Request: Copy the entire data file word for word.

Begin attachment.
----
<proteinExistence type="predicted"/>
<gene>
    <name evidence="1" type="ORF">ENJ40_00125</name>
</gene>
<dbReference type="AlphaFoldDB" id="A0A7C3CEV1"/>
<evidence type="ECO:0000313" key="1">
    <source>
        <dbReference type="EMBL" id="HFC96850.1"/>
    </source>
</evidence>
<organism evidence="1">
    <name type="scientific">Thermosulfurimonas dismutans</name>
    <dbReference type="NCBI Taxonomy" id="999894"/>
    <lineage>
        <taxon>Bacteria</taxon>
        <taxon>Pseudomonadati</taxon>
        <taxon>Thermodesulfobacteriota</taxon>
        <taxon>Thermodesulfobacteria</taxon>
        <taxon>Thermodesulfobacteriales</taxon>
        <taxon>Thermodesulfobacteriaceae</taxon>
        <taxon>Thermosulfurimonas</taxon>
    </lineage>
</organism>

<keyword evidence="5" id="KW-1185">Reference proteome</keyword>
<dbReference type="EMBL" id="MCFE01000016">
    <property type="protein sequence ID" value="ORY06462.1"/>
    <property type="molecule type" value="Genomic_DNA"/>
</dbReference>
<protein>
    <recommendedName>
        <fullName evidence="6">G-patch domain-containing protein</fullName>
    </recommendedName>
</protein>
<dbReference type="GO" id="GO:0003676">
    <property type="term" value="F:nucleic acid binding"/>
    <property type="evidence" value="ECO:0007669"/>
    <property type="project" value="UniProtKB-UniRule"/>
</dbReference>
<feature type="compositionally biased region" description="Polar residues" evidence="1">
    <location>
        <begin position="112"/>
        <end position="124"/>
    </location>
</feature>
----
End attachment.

<proteinExistence type="predicted"/>
<gene>
    <name evidence="1" type="ORF">ENJ40_00125</name>
</gene>
<dbReference type="AlphaFoldDB" id="A0A7C3CEV1"/>
<evidence type="ECO:0000313" key="1">
    <source>
        <dbReference type="EMBL" id="HFC96850.1"/>
    </source>
</evidence>
<organism evidence="1">
    <name type="scientific">Thermosulfurimonas dismutans</name>
    <dbReference type="NCBI Taxonomy" id="999894"/>
    <lineage>
        <taxon>Bacteria</taxon>
        <taxon>Pseudomonadati</taxon>
        <taxon>Thermodesulfobacteriota</taxon>
        <taxon>Thermodesulfobacteria</taxon>
        <taxon>Thermodesulfobacteriales</taxon>
        <taxon>Thermodesulfobacteriaceae</taxon>
        <taxon>Thermosulfurimonas</taxon>
    </lineage>
</organism>

<keyword evidence="5" id="KW-1185">Reference proteome</keyword>
<dbReference type="EMBL" id="MCFE01000016">
    <property type="protein sequence ID" value="ORY06462.1"/>
    <property type="molecule type" value="Genomic_DNA"/>
</dbReference>
<protein>
    <recommendedName>
        <fullName evidence="6">G-patch domain-containing protein</fullName>
    </recommendedName>
</protein>
<dbReference type="GO" id="GO:0003676">
    <property type="term" value="F:nucleic acid binding"/>
    <property type="evidence" value="ECO:0007669"/>
    <property type="project" value="UniProtKB-UniRule"/>
</dbReference>
<feature type="compositionally biased region" description="Polar residues" evidence="1">
    <location>
        <begin position="112"/>
        <end position="124"/>
    </location>
</feature>